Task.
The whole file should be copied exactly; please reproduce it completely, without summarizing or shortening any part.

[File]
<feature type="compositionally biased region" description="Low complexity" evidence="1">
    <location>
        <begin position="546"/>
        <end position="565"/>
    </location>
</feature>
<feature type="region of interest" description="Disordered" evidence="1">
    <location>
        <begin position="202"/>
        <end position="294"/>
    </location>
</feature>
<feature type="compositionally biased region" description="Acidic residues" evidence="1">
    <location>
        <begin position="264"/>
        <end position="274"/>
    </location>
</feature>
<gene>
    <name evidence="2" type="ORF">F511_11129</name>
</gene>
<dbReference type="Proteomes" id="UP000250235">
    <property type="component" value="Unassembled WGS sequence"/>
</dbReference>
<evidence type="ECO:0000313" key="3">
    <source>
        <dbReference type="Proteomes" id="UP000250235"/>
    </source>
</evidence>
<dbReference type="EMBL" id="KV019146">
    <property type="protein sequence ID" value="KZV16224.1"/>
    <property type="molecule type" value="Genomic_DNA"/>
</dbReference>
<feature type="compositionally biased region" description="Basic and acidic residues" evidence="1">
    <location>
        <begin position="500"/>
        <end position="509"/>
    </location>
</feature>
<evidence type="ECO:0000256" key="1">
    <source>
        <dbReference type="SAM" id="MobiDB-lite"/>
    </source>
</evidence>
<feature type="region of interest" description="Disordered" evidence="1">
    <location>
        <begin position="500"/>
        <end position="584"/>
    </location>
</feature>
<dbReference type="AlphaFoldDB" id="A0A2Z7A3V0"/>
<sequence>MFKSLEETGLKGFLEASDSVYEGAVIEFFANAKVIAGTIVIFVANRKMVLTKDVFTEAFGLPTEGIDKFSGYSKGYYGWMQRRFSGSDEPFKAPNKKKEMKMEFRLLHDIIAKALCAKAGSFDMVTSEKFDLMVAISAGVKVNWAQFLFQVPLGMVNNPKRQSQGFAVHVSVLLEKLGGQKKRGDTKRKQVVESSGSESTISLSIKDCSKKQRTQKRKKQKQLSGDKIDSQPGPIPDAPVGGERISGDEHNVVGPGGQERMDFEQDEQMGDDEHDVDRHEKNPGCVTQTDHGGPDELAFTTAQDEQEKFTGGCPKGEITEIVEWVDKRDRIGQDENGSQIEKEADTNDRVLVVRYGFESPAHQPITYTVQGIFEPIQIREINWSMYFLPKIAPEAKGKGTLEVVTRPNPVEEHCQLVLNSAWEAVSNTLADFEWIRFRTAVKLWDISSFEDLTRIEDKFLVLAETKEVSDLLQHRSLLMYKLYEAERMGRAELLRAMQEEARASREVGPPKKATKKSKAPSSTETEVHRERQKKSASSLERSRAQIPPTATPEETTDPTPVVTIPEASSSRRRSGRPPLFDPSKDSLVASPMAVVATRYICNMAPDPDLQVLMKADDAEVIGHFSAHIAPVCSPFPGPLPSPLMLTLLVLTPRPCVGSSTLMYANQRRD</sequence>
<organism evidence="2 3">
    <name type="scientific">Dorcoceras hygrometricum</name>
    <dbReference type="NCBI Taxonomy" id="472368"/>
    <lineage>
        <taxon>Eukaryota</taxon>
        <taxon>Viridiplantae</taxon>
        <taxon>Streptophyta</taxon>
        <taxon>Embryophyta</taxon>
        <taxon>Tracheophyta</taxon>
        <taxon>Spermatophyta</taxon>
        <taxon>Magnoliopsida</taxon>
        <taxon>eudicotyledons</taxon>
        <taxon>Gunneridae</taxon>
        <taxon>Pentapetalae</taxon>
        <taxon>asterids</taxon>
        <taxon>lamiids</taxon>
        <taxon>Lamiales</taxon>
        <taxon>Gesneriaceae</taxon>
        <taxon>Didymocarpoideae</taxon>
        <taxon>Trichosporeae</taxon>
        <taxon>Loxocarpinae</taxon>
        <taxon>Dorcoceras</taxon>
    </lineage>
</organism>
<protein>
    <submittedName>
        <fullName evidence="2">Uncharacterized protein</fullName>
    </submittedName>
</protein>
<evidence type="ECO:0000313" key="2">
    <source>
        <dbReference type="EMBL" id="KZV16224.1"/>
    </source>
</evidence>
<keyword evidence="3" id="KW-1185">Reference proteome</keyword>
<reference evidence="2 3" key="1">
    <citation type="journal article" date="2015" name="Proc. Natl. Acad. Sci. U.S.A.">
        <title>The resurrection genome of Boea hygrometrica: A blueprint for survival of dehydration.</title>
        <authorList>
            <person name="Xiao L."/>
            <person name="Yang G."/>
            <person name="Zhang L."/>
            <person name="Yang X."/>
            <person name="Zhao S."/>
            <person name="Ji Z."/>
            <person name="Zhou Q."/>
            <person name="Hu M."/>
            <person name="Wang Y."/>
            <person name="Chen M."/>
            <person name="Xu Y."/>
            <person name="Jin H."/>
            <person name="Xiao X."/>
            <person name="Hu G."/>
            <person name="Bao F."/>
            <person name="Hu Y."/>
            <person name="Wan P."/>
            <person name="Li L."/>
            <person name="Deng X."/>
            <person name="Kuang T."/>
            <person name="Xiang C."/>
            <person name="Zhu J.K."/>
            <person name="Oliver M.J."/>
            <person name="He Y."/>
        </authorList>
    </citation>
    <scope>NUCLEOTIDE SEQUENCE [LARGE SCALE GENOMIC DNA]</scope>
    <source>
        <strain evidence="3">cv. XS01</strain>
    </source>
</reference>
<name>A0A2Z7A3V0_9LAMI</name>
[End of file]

<feature type="compositionally biased region" description="Low complexity" evidence="1">
    <location>
        <begin position="546"/>
        <end position="565"/>
    </location>
</feature>
<feature type="region of interest" description="Disordered" evidence="1">
    <location>
        <begin position="202"/>
        <end position="294"/>
    </location>
</feature>
<feature type="compositionally biased region" description="Acidic residues" evidence="1">
    <location>
        <begin position="264"/>
        <end position="274"/>
    </location>
</feature>
<gene>
    <name evidence="2" type="ORF">F511_11129</name>
</gene>
<dbReference type="Proteomes" id="UP000250235">
    <property type="component" value="Unassembled WGS sequence"/>
</dbReference>
<evidence type="ECO:0000313" key="3">
    <source>
        <dbReference type="Proteomes" id="UP000250235"/>
    </source>
</evidence>
<dbReference type="EMBL" id="KV019146">
    <property type="protein sequence ID" value="KZV16224.1"/>
    <property type="molecule type" value="Genomic_DNA"/>
</dbReference>
<feature type="compositionally biased region" description="Basic and acidic residues" evidence="1">
    <location>
        <begin position="500"/>
        <end position="509"/>
    </location>
</feature>
<evidence type="ECO:0000256" key="1">
    <source>
        <dbReference type="SAM" id="MobiDB-lite"/>
    </source>
</evidence>
<feature type="region of interest" description="Disordered" evidence="1">
    <location>
        <begin position="500"/>
        <end position="584"/>
    </location>
</feature>
<dbReference type="AlphaFoldDB" id="A0A2Z7A3V0"/>
<sequence>MFKSLEETGLKGFLEASDSVYEGAVIEFFANAKVIAGTIVIFVANRKMVLTKDVFTEAFGLPTEGIDKFSGYSKGYYGWMQRRFSGSDEPFKAPNKKKEMKMEFRLLHDIIAKALCAKAGSFDMVTSEKFDLMVAISAGVKVNWAQFLFQVPLGMVNNPKRQSQGFAVHVSVLLEKLGGQKKRGDTKRKQVVESSGSESTISLSIKDCSKKQRTQKRKKQKQLSGDKIDSQPGPIPDAPVGGERISGDEHNVVGPGGQERMDFEQDEQMGDDEHDVDRHEKNPGCVTQTDHGGPDELAFTTAQDEQEKFTGGCPKGEITEIVEWVDKRDRIGQDENGSQIEKEADTNDRVLVVRYGFESPAHQPITYTVQGIFEPIQIREINWSMYFLPKIAPEAKGKGTLEVVTRPNPVEEHCQLVLNSAWEAVSNTLADFEWIRFRTAVKLWDISSFEDLTRIEDKFLVLAETKEVSDLLQHRSLLMYKLYEAERMGRAELLRAMQEEARASREVGPPKKATKKSKAPSSTETEVHRERQKKSASSLERSRAQIPPTATPEETTDPTPVVTIPEASSSRRRSGRPPLFDPSKDSLVASPMAVVATRYICNMAPDPDLQVLMKADDAEVIGHFSAHIAPVCSPFPGPLPSPLMLTLLVLTPRPCVGSSTLMYANQRRD</sequence>
<organism evidence="2 3">
    <name type="scientific">Dorcoceras hygrometricum</name>
    <dbReference type="NCBI Taxonomy" id="472368"/>
    <lineage>
        <taxon>Eukaryota</taxon>
        <taxon>Viridiplantae</taxon>
        <taxon>Streptophyta</taxon>
        <taxon>Embryophyta</taxon>
        <taxon>Tracheophyta</taxon>
        <taxon>Spermatophyta</taxon>
        <taxon>Magnoliopsida</taxon>
        <taxon>eudicotyledons</taxon>
        <taxon>Gunneridae</taxon>
        <taxon>Pentapetalae</taxon>
        <taxon>asterids</taxon>
        <taxon>lamiids</taxon>
        <taxon>Lamiales</taxon>
        <taxon>Gesneriaceae</taxon>
        <taxon>Didymocarpoideae</taxon>
        <taxon>Trichosporeae</taxon>
        <taxon>Loxocarpinae</taxon>
        <taxon>Dorcoceras</taxon>
    </lineage>
</organism>
<protein>
    <submittedName>
        <fullName evidence="2">Uncharacterized protein</fullName>
    </submittedName>
</protein>
<evidence type="ECO:0000313" key="2">
    <source>
        <dbReference type="EMBL" id="KZV16224.1"/>
    </source>
</evidence>
<keyword evidence="3" id="KW-1185">Reference proteome</keyword>
<reference evidence="2 3" key="1">
    <citation type="journal article" date="2015" name="Proc. Natl. Acad. Sci. U.S.A.">
        <title>The resurrection genome of Boea hygrometrica: A blueprint for survival of dehydration.</title>
        <authorList>
            <person name="Xiao L."/>
            <person name="Yang G."/>
            <person name="Zhang L."/>
            <person name="Yang X."/>
            <person name="Zhao S."/>
            <person name="Ji Z."/>
            <person name="Zhou Q."/>
            <person name="Hu M."/>
            <person name="Wang Y."/>
            <person name="Chen M."/>
            <person name="Xu Y."/>
            <person name="Jin H."/>
            <person name="Xiao X."/>
            <person name="Hu G."/>
            <person name="Bao F."/>
            <person name="Hu Y."/>
            <person name="Wan P."/>
            <person name="Li L."/>
            <person name="Deng X."/>
            <person name="Kuang T."/>
            <person name="Xiang C."/>
            <person name="Zhu J.K."/>
            <person name="Oliver M.J."/>
            <person name="He Y."/>
        </authorList>
    </citation>
    <scope>NUCLEOTIDE SEQUENCE [LARGE SCALE GENOMIC DNA]</scope>
    <source>
        <strain evidence="3">cv. XS01</strain>
    </source>
</reference>
<name>A0A2Z7A3V0_9LAMI</name>